The most significant event in my technological life was meeting Linus Torvalds. Linus had come to Stanford to talk about how he invented LINUX, the notorious open-source (and free) computer operating system Microsoft has spent so much time and money trying to destroy. I found out about his seminar late, unfortunately, and so had to stand at that back of the room, which was packed with students and fans. But after the talk I slowly insinuated my way to the podium, where Linus, dressed in a t-shirt and jeans, was chatting. I introduced myself and then popped the question: would he be willing to exchange autographs with someone who had just won the Nobel Prize in physics? Linus grinned broadly and said he'd be glad to, whereupon the crowd burst into applause. I was very relieved, for both of us understood that I was getting more out of the deal than he was.
The legends of computer technology include not only shrewd businessmen like Bill Gates and Steve Case but also genuine scholars like Linus, who have made clarity for everyone else in exchange for fame, and little else. Like many other such people, Linus did his innovative work when he was a student. (He is from Helsinki.) He was frustrated with Microsoft's unwillingness to completely explain the workings of its software, but unlike everyone else did not know how impossibly difficult it was to write an operating system---the master program that manages all the others in your computer---from scratch. He thus set out make a functional copy of a simple, powerful one called UNIX, beloved of computer experts like me because it enables you to understand and control everything. It took him several months, during which one supposes he did less homework than he should have, but he finally succeeded. That in itself would have been a major accomplishment, but Linus went further and published the written instructions that later get turned into computer language---the source code---in the open literature. That meant he was disseminating real knowledge, and thus understanding for everyone, rather than products. His program, which eventually became known as LINUX, instantly spread around the world and rocketed Linus to technological superstar status. Among people who really understand computers his work is usually valued more highly than the Nobel Prize.
LINUX is a superb invention. It is exceedingly stable (i.e. it doesn't stop working for unknown reasons), easy to defend against viruses and hacking, simple, and malleable in just the ways you like. It acquired these properties over time as a side effect of being open, for it has been possible for troublemakers to study the published source for vulnerabilities and plan attacks. As more vulnerabilities were revealed (sometimes with very painful consequences) and corrected, LINUX evolved from its original experimental status to the stable one we know today. It has now become the first choice for most of us when we set up an Internet server. Thus, in this case at least, creating open knowledge spun off great economic value.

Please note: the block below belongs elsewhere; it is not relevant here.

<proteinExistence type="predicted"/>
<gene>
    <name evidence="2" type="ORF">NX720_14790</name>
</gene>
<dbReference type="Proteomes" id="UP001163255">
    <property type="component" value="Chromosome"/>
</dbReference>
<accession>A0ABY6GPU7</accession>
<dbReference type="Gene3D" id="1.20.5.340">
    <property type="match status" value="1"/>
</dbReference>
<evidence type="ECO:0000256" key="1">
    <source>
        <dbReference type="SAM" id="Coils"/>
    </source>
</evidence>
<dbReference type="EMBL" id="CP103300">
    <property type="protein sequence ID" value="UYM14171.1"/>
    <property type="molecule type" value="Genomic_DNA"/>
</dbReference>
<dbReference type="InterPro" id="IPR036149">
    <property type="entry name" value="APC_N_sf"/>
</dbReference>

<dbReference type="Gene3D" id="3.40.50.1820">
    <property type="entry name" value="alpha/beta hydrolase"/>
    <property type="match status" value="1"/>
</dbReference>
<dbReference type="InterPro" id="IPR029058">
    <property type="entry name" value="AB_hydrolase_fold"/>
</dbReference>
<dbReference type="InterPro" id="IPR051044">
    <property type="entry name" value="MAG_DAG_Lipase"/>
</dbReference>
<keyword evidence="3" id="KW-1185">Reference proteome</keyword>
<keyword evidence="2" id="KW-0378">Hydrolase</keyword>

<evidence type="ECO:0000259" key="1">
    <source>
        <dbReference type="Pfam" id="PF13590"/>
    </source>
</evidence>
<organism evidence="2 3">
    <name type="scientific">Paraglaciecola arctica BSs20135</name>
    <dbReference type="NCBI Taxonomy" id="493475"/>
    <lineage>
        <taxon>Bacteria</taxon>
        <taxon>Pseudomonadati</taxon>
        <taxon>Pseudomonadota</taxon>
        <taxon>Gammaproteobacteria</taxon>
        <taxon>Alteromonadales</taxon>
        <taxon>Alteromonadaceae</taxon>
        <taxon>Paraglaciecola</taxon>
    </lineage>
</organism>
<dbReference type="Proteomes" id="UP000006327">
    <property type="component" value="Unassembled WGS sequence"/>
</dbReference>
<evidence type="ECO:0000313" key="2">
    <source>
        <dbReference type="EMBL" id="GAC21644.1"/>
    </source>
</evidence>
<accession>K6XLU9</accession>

Unfortunately, that's often not good enough. Like other kinds of engineers, programmers have to make money, and they do this by selling their work in order to recoup the time investment. This usually requires keeping the important knowledge secret, since no one will buy knowledge he can get for free. Linus's work would have been unthinkable on a company payroll because it could not have led to profits. It would have been equally unthinkable on a government research contract.
But my Nobel Prize work would also have been unthinkable. I got away with it only because I was isolated in a secluded trailer at the Lawrence Livermore Laboratory waiting for my security clearance to be approved in Washington. Linus and I, you see, are brothers.
Koreans often ask me how they can get more Nobel Prizes, and I always answer that I don't really know, which is the truth. However I suspect that inadequate openness and freedom are part of the answer. We could equally well ask why so few Koreans are errant knights of bits like Linus Torvalds. I personally think software is more important than physics right now, and thus that this deficiency matters more. It's true that open-source authors tend to emigrate to Silicon Valley after their great work, but that's fine because they've become immortal electronic spirits on the Internet anyway.
Linus's web site says he now lives in San Jose and enjoys driving around in his Mercedes and playing with his baby daughter.
[Copyright 2005 R. B. Laughlin. The author grants permission to copy, distribute, display, and perform this work in unaltered form, with attribution to the author, for noncommercial purposes only. All other rights, including commercial rights, are reserved to the author.]